Yes - and actually, this is why I am pretty sure that this is a neck alignment 'fix' - because with the strings down the middle of the saddles as the metal ones would have been, pretty much everything - including the bridge poles - lines up...except for the distance of the G string from the side of the fretboard progressively up the scale and the centre fret dots progressively down the scale towards the nut

 

This is strings positioned down the middle of the saddles as they would be with the standard metal saddles as fitted to @thodrik's (in the same factory in the same year):

M0e3Glch.jpg

 

Start off by observing:

- The strings are pretty much over all of the poles

- The centre dot at the 19th is pretty much in the middle of the A and D strings

- the centre dot at the 3rd is closer to the A than the D

 

So how do we builders line up the necks?

 

Well, it is easier to envisage what happens when you line up a neck by imagining this is a bolt-on.  Loosen the bolts and the neck would swivel around an axis at 19th fret (think clock minute hand, spindle at the 19th dot and nut at 12 o'clock).  The strings are anchored at the bridge, so if you rotate the neck towards 1 o'clock, then the fretmarker will move to the right relative to the A string.  The right hand corner of the minute hand, below the spindle will rotate the other way...but it is close to the spindle so only a teeny bit.  The strings will angle slightly towards the right, but they are so close to the pickups, that distance would be teeny and they would still be over the poles:

KSU6N3uh.jpg

 

And that is broadly how we all do it.

 

But - this is a set neck...that's set.  And the problem is, that to fix it from the other end, you have to move stuff across a lot more to achieve the same effect...and you fix one small issue and create many more more serious ones.

 

 

My suspicion is this...and I'll check a few stock shots of other basses with the bone saddles to see if I'm anywhere near right...that:

- probably in those days, the neck misalignment from time-to-time was much worse than this actual example

- that they had a fix for 'bodies with misaligned necks'.  Which was a box of bridges with alternative set of saddles with an offset.  It would have been that or scrap the body and neck.

- this bass ended up in the 'misaligned neck' pile...even though it is actually relatively marginal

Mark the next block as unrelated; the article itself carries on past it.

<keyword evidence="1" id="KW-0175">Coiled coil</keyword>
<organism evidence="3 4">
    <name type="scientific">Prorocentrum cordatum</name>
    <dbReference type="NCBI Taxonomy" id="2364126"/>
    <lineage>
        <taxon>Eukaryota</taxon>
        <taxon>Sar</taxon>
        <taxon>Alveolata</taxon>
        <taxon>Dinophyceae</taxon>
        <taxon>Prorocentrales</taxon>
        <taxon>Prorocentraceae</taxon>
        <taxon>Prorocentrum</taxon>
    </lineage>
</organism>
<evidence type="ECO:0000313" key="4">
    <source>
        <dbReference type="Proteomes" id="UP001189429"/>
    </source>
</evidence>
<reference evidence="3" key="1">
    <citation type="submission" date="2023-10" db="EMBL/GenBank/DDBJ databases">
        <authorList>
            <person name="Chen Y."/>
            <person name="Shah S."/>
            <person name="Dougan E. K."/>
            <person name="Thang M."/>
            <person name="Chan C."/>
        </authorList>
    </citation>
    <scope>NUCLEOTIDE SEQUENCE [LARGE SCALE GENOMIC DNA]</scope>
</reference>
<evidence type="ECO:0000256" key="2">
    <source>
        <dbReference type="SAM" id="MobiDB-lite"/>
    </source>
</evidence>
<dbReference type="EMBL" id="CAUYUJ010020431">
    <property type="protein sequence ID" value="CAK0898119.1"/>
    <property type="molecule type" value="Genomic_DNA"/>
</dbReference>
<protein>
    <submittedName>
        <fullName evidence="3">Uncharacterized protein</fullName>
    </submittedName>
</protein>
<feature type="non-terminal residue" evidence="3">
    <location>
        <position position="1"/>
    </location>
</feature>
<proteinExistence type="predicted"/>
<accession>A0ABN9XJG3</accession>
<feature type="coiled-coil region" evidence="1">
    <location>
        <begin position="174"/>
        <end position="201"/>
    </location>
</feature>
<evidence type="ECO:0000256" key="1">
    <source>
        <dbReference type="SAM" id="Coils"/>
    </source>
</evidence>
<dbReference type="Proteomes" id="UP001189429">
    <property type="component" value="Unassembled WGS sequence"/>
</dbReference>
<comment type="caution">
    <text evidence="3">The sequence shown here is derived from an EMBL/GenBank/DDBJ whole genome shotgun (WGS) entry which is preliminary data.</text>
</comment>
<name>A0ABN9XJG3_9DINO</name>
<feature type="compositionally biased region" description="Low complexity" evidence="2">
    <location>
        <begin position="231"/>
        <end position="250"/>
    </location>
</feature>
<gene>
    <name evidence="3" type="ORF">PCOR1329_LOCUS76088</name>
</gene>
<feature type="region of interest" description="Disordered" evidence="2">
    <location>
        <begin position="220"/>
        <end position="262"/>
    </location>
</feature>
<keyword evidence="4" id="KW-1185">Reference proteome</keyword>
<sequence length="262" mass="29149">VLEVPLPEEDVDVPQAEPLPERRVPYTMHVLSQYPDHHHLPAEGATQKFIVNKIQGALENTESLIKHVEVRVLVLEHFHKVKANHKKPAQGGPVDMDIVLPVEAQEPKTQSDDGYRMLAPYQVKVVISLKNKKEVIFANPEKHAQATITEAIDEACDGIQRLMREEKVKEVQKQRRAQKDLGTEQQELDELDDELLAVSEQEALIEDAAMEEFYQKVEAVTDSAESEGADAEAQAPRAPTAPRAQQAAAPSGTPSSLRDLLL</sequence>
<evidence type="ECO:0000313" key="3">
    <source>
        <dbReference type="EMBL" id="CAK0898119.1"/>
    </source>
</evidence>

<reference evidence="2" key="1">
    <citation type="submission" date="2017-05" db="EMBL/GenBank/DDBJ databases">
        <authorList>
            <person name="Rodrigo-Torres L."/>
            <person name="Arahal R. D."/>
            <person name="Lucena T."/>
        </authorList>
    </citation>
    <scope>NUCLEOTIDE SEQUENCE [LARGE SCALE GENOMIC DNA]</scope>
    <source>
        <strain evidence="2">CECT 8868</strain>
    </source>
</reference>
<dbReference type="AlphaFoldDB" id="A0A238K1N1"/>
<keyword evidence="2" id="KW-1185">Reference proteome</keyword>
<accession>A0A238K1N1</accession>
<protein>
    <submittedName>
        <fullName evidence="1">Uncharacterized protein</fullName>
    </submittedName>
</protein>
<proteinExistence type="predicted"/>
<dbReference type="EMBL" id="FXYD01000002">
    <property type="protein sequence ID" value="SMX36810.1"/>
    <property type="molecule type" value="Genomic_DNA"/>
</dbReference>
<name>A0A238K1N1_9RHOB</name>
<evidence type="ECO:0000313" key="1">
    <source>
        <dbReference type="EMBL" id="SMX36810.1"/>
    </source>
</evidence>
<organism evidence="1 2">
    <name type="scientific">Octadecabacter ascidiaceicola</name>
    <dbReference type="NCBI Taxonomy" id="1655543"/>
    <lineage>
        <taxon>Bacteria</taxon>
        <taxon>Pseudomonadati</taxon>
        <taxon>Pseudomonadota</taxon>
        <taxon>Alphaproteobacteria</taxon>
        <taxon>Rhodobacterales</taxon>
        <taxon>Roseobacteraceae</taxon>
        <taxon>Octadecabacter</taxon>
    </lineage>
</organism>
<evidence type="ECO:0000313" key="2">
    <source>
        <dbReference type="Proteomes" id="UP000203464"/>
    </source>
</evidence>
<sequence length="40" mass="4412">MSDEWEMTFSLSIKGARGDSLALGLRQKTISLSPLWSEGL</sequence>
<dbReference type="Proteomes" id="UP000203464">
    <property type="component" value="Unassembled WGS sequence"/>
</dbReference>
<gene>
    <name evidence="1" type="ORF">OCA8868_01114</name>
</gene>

- it gets the alternative bridge

- the outer strings now match better in distance to the fretboard edges.  Nothing else does.

 

Of course, I might be totally wrong ;)

 

 

 

 

Edited by Andyjr1515
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1 hour ago, Andyjr1515 said:

 

Again, another good suggestion, but I've just measured it and it is 7mm worth of bone, and that is in compression.  Plenty strong enough.  Also, why fit bone when clearly the bridge is designed for metal as fitted to @thodrik 's ?

 

is it definately the original?

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25 minutes ago, Andyjr1515 said:

....  But - this is a set neck...that's set.  And the problem is, that to fix it from the other end, you have to move stuff across a lot more to achieve the same effect...and you fix one small issue and create many more more serious ones.

 

.....   - that they had a fix for 'bodies with misaligned necks'.  Which was a box of bridges with alternative set of saddles with an offset.  It would have been that or scrap the body and neck.......

 

The very reason why I build with bolt on necks.  It allows me to cover up my lack of skills at your level :)  The build advantage of through necks in this respect is also obvious.  Quite why they could not build basses accurately within the desired time/cost constraints in that era is a mystery (or cynically because they could get away with it and did not care).  On my 2014 SG bass (surely cnc machined?) it should be an absolute doddle and is really inexcusable.
 

The 'box of bridges' is a classic bodge, reminiscent of British Leyland cars. More time rectifying a car at the end of production than Toyota etc spent building one I seem to remember.

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39 minutes ago, Woodinblack said:

 

is it definately the original?

Yes - pretty certain but can check too.  If this had been the only one, then I would have been sceptical...but that a google images search flags up so many with identical saddles...and all with the same offset...then I'm pretty sure it is.

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Anyway, my conclusion is that I will set this up for Chris with strings straight.  I don't even have to change the saddles - the original grooves are so far off to the right, that the strings will sit straight without having to mess about at all (and if I need to cut some more to fine-tune the action height balance, there's enough room for that too.)

 

But all that will have to wait a bit - domestic and family responsibilities, I am instructed informed, will be taking precedence for much of the coming week ;)

 

But when I'm locked  allowed back in the cellar, the next task is sorting the electrics...so I am delighted at having found the correct circuit diagram as a result of the above discussion :)